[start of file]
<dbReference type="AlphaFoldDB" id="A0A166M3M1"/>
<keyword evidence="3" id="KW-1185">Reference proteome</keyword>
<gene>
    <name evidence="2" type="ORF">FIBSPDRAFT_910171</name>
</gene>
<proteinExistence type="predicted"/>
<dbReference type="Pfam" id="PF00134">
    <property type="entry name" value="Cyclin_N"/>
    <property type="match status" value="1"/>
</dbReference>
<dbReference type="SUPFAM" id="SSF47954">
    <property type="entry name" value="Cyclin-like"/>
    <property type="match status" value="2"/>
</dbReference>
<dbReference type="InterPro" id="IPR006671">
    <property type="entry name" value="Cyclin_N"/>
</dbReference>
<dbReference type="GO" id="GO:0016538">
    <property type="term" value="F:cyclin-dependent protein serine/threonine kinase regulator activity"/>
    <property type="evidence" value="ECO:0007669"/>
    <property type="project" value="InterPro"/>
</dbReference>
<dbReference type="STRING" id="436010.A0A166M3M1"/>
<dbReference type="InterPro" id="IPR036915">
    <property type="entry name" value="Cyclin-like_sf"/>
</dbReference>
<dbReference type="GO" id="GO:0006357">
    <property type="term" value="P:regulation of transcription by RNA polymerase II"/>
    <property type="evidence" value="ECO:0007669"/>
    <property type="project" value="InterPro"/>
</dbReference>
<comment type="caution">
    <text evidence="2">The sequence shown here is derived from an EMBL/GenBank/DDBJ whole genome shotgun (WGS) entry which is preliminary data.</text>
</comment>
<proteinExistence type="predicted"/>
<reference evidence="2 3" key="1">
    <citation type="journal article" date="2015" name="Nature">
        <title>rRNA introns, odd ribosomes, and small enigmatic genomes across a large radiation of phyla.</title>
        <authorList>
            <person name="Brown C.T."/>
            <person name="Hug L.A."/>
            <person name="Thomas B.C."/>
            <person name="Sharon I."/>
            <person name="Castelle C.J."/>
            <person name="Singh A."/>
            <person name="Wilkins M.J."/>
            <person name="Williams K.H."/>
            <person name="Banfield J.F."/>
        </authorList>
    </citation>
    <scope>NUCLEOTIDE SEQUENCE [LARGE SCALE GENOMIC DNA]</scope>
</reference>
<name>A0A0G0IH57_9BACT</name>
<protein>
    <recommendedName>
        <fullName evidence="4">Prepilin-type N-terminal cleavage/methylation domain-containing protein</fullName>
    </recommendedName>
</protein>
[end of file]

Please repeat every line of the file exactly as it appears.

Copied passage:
<dbReference type="AlphaFoldDB" id="A0A166M3M1"/>
<keyword evidence="3" id="KW-1185">Reference proteome</keyword>
<gene>
    <name evidence="2" type="ORF">FIBSPDRAFT_910171</name>
</gene>
<proteinExistence type="predicted"/>
<dbReference type="Pfam" id="PF00134">
    <property type="entry name" value="Cyclin_N"/>
    <property type="match status" value="1"/>
</dbReference>
<dbReference type="SUPFAM" id="SSF47954">
    <property type="entry name" value="Cyclin-like"/>
    <property type="match status" value="2"/>
</dbReference>
<dbReference type="InterPro" id="IPR006671">
    <property type="entry name" value="Cyclin_N"/>
</dbReference>
<dbReference type="GO" id="GO:0016538">
    <property type="term" value="F:cyclin-dependent protein serine/threonine kinase regulator activity"/>
    <property type="evidence" value="ECO:0007669"/>
    <property type="project" value="InterPro"/>
</dbReference>
<dbReference type="STRING" id="436010.A0A166M3M1"/>
<dbReference type="InterPro" id="IPR036915">
    <property type="entry name" value="Cyclin-like_sf"/>
</dbReference>
<dbReference type="GO" id="GO:0006357">
    <property type="term" value="P:regulation of transcription by RNA polymerase II"/>
    <property type="evidence" value="ECO:0007669"/>
    <property type="project" value="InterPro"/>
</dbReference>
<comment type="caution">
    <text evidence="2">The sequence shown here is derived from an EMBL/GenBank/DDBJ whole genome shotgun (WGS) entry which is preliminary data.</text>
</comment>
<proteinExistence type="predicted"/>
<reference evidence="2 3" key="1">
    <citation type="journal article" date="2015" name="Nature">
        <title>rRNA introns, odd ribosomes, and small enigmatic genomes across a large radiation of phyla.</title>
        <authorList>
            <person name="Brown C.T."/>
            <person name="Hug L.A."/>
            <person name="Thomas B.C."/>
            <person name="Sharon I."/>
            <person name="Castelle C.J."/>
            <person name="Singh A."/>
            <person name="Wilkins M.J."/>
            <person name="Williams K.H."/>
            <person name="Banfield J.F."/>
        </authorList>
    </citation>
    <scope>NUCLEOTIDE SEQUENCE [LARGE SCALE GENOMIC DNA]</scope>
</reference>
<name>A0A0G0IH57_9BACT</name>
<protein>
    <recommendedName>
        <fullName evidence="4">Prepilin-type N-terminal cleavage/methylation domain-containing protein</fullName>
    </recommendedName>
</protein>